CHILD CARE IN CRISIS | Many advocating for ‘high-quality’ early childhood education

Leah Spangler, CEO of The Learning Lamp, is an advocate for early childhood education, especially due to the benefits such programs provide.

“Having access to quality child care and preschool ensures that children build the foundational skills they need to succeed in kindergarten and beyond,” she said. “That includes things like pre-reading and math skills and social-emotional development.”

However, Pennsylvania lacks a sufficient number of programs to match the need, data show. According to advocacy group Start Strong PA, just 42% of the nearly 7,000 providers throughout the commonwealth meet the state’s standards for a high-quality program.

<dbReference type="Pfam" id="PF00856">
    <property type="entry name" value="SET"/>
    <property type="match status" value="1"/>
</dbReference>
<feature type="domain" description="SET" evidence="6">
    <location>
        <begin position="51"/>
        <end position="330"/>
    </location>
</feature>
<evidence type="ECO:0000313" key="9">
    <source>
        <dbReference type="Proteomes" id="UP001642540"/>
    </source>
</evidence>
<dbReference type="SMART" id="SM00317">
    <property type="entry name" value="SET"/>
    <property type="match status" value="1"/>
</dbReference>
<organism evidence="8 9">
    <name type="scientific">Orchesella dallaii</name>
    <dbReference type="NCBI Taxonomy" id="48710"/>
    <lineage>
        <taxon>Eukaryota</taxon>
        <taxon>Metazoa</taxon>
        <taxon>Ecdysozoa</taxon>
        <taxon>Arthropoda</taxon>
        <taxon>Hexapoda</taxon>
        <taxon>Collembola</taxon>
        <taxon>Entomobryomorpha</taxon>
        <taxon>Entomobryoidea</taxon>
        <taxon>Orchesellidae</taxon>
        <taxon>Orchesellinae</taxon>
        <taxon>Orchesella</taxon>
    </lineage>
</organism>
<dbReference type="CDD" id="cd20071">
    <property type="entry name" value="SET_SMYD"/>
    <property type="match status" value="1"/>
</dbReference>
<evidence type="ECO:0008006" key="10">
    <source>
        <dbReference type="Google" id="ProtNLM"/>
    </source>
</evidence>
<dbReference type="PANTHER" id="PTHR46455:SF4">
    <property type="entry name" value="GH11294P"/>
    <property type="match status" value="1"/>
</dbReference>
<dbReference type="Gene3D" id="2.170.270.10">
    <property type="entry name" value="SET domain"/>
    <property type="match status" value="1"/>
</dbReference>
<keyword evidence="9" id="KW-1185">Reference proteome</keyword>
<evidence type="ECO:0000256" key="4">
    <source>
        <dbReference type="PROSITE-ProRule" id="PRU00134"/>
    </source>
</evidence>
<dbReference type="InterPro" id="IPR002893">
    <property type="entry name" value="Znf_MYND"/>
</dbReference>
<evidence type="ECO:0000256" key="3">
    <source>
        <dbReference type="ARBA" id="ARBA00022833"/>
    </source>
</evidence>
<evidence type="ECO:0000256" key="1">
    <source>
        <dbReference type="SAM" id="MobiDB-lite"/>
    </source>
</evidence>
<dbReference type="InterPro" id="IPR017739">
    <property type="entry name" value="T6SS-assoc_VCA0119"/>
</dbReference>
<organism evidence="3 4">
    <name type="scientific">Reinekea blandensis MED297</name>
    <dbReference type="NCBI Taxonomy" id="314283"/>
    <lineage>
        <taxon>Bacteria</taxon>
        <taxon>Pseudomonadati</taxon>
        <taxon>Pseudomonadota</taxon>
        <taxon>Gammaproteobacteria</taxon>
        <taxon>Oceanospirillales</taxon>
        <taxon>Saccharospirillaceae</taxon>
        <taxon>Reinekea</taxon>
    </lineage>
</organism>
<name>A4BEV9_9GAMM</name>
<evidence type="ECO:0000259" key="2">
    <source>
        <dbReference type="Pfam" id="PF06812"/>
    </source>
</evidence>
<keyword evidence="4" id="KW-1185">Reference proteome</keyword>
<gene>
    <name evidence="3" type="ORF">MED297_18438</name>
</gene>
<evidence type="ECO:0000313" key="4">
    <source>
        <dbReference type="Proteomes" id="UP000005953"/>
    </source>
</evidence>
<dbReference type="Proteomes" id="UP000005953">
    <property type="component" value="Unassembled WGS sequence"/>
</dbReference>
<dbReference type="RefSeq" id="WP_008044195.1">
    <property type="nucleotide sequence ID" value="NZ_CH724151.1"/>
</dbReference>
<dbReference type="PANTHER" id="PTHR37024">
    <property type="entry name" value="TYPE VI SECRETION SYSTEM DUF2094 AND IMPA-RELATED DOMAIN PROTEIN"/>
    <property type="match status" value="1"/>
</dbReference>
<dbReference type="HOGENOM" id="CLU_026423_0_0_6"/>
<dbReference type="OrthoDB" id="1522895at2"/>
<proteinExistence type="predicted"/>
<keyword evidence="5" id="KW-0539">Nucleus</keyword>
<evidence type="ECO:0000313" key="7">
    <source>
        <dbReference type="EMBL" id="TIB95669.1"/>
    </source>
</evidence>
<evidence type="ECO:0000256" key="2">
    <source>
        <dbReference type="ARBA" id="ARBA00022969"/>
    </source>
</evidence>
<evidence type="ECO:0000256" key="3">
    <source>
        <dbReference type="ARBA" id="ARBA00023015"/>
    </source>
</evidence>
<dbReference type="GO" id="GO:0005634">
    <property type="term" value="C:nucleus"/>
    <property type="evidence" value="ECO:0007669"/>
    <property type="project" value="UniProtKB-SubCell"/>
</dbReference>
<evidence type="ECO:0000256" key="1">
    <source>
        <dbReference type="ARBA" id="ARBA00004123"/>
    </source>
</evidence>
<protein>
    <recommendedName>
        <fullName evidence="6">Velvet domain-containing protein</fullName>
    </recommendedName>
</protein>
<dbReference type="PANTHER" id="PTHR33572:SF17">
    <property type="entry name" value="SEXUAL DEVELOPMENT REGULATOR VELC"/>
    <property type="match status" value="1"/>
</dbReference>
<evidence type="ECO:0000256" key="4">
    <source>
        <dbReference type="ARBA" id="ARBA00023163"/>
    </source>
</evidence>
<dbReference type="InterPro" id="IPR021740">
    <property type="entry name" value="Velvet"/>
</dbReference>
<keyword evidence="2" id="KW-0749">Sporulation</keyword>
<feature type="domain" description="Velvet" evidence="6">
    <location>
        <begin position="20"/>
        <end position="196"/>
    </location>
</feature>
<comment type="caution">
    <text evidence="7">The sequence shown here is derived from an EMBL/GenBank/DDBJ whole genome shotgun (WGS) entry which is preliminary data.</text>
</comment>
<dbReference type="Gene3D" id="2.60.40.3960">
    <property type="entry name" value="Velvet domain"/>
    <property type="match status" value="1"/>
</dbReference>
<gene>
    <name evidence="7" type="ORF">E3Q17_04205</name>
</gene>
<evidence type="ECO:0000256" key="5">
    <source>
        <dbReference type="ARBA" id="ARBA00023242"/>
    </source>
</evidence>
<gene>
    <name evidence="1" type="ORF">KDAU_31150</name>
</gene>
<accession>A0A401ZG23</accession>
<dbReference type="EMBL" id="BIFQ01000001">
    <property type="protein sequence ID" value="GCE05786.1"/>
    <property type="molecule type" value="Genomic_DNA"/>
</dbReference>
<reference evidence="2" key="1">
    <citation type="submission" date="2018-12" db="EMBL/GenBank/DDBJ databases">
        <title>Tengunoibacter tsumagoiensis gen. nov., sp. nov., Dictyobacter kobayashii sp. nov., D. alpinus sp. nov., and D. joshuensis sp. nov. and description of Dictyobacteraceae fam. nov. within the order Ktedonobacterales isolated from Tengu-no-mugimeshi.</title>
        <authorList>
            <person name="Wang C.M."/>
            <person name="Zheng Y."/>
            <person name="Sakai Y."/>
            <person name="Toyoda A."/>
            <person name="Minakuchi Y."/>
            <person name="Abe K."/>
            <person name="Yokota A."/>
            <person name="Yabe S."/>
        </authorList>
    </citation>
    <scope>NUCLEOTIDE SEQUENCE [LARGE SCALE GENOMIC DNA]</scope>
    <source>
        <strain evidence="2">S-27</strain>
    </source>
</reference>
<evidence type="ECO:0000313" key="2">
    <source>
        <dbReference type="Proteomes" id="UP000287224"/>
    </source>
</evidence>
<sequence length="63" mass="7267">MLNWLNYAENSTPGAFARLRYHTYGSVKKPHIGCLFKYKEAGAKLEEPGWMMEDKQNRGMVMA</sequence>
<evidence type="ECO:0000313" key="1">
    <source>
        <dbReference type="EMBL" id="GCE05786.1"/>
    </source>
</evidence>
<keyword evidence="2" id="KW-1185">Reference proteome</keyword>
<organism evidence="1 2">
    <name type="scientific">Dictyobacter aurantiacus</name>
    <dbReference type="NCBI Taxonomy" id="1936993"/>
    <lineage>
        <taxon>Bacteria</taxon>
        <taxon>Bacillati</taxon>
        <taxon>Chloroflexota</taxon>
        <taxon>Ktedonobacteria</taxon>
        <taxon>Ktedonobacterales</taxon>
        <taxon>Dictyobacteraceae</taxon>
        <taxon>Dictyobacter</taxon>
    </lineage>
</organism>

In Pennsylvania, child care organizations are graded using the Keystone STARS (standards, training/professional development, assistance, resources and supports) system, which has been around since 2002.

Through this voluntary system, the facilities are provided with one to four stars, which represent a program’s quality (four being the best rating) based on how safe and respectful the environment is and if the children are learning important lessons or skills “to support their current and future successes in school and in life,” according to the Pennsylvania Department of Education.

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